Monday, January 26, 2015


License Attribution  Some rights reserved by laffy4k
This year has been rough. Granted it's only the first month, but still, things have not improved from October, November, December...they're still pretty rough. Each time we put out one fire, something else seems to flare up. It's frustrating and dispiriting. 
I don't mean to be down. I mean, I have a house, I still have a job, we're keeping pace with our bills so far. We're not in the worst position in the world. But it is still difficult.

But we'll get through it.

 The way I've been trying to handle all the rough times of late is to focus on the things I can control. That really comes down to how my wife and I treat ourselves outside of work, and my writing. So I've put a lot of thought into ways to eat as healthy as possible while sacrificing the quality of some foods for price. I've always been working on my writing three times a day.

One thing that has me happy is I have two stories that have been redrafted and are nearing workshoping, which means I'm getting nearer to submitting them. Will they get accepted? I dunno. But I'll keep trying. I'll submit both of them everywhere I possibly can. Meanwhile, I'll get to work on more writing.

I'd like to have something published by the end of the year. Just one thing. It would be great if this were the year.

Ah, but see, that's not something I can control. I catch myself thinking it from time to time, and it is a Thing I would like to happen. But I can't MAKE an editor decide to buy my stuff. I mean, not without crossing into some dark Annie Wilkes territory, and no one wants to see me do that...again...  So instead I've been focusing on what I can control: utilizing my time to write more frequently, and really pushing myself to improve as a writer.

The one thing I'd like to figure out how to do is work in more reading. Last year wasn't a very good year for reading, and I'd like to stay on top of my game. That said, that's one plate that's made of shatter-proof material, so if it falls, I'm not terribly concerned.

I don't have specific resolutions in mind. I'm not in a place where I want to see failures spelled out for me if they don't work out. But I do have vague goals that I want to work toward. And for now, that will do. That won't give me a destination, but it gives me a road sign to steer me in the right direction.

Friday, January 23, 2015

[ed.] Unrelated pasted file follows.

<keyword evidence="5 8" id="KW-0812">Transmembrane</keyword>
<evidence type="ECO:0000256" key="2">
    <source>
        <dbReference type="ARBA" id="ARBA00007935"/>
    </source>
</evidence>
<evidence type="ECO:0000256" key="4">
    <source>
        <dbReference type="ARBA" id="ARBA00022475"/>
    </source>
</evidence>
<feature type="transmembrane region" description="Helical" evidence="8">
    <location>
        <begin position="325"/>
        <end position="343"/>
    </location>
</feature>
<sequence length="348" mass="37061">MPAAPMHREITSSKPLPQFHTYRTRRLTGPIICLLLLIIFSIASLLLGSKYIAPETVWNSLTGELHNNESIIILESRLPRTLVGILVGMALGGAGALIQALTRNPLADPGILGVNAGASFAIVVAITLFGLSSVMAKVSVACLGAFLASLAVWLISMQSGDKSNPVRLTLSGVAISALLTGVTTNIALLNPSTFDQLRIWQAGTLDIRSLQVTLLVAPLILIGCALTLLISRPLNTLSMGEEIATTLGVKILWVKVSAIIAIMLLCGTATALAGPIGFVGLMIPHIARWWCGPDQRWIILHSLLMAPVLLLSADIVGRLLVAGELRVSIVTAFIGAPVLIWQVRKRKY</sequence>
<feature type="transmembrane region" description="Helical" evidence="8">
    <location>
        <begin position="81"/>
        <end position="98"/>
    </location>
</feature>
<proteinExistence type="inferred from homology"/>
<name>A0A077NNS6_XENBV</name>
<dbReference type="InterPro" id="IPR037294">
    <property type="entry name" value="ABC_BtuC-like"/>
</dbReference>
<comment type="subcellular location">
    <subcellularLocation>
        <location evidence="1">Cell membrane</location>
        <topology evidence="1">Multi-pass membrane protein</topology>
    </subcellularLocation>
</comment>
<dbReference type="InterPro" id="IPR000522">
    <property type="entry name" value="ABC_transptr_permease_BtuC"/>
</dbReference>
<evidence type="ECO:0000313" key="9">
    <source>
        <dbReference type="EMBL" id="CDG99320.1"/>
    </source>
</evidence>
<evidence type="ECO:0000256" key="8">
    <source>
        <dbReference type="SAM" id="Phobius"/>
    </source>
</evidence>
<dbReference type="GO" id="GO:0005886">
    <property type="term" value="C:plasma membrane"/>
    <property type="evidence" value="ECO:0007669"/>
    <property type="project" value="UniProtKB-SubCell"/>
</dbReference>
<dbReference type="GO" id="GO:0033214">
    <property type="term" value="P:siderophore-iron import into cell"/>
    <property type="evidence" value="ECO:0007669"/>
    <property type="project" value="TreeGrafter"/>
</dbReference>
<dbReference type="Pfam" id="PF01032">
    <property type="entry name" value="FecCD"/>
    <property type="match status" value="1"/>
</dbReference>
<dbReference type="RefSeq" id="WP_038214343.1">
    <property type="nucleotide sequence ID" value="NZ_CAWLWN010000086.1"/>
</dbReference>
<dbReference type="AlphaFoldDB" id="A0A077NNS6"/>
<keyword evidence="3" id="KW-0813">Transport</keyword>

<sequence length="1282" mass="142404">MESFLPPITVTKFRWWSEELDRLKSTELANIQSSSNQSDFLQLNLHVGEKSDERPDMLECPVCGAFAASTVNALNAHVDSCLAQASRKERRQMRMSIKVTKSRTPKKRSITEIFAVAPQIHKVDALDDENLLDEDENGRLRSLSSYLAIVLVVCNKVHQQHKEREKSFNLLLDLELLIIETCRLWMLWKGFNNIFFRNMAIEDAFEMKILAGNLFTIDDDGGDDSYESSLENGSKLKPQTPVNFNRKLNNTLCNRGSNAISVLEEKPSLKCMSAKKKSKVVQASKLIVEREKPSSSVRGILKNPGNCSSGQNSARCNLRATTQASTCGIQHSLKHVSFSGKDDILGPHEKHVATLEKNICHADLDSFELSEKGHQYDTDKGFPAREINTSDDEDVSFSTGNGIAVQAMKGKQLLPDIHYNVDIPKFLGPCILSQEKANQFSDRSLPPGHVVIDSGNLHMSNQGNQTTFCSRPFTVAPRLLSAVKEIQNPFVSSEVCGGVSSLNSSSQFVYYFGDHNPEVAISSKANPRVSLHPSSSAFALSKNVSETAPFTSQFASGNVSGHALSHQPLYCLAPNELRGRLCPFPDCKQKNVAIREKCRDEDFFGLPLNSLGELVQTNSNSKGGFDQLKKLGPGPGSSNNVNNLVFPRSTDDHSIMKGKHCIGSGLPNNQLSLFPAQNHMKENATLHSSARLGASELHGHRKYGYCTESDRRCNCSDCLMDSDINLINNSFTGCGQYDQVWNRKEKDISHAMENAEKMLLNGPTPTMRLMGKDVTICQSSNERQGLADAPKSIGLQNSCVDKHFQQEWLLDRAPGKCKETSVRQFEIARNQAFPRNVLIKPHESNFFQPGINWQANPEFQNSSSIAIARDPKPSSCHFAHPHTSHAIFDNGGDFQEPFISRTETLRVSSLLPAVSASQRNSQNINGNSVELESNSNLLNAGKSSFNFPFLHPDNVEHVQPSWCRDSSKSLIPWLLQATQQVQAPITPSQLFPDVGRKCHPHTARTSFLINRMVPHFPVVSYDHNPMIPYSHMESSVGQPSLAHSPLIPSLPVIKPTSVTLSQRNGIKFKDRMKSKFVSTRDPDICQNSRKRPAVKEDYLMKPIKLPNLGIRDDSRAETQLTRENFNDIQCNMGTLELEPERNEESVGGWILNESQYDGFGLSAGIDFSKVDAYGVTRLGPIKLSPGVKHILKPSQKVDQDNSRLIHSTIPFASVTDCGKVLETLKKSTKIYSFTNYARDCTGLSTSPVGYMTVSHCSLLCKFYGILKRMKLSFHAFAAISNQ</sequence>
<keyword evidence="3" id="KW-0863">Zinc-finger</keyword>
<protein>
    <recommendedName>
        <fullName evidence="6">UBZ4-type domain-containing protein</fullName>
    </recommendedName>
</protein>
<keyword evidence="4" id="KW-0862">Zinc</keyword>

The Marvel Reboot

License: Attribution Attribution Share-Alike Share Alike Some rights reserved by pikawil100
Of the Big Two, Marvel is my preferred house. On the whole, they are by far the most entertaining when it comes to superhero books, with the most diversity and representation in solo books, and with the best movies. Plus they have my favorite superheros: Captain Marvel, Ms. Marvel, and Spider-Man. Good God, y'all. They've got such GREAT books.
And it appears they're rebooting their universe for the first time in 60-ish years. This is monumental, because so far EVERYTHING that has happened (more or less) has been in continuity. Every bad story choice. Every sexist depiction. Captain Marvel being raped by her own space/time bending son/lover? Yeah, that's still in continuity. Spider-Man sacrificing his marriage by making a deal with the devil to save his elderly aunt from a goddamned gunshot wound? Still in continuity.

DC reboots their universe every few years or so--in fact, they're doing it again, sort of, this year I believe. But Marvel has never really felt the need to, probably because they don't really have many prominent alternate universes like DC does with their Earth 2 stuff. I'm a relative comics n00b, so if I'm wrong about that, oopsie. However, I'm aware of the Crisis on Infinite Earths storyline, I'm aware of Earth 2, and because DC seems to be the house where creativity goes to die (mostly), they just keep bringing back the same ideas over and over again.

This Marvel reboot could work to simplify and smooth over the extremely complex Marvel Universe, which is not necessarily a bad thing. I'm a little worried that this is all just to shove the comics to line up with the Marvel movies, but even there...there's some choices they made in the movies that I think are honestly superior to the comics.

BUT we've got some worries here for me. Ms. Marvel? Captain Marvel? Storm? These are books that I love. I desperately want them to continue in basically the same format after this big reboot. Don't fuck this up, guys.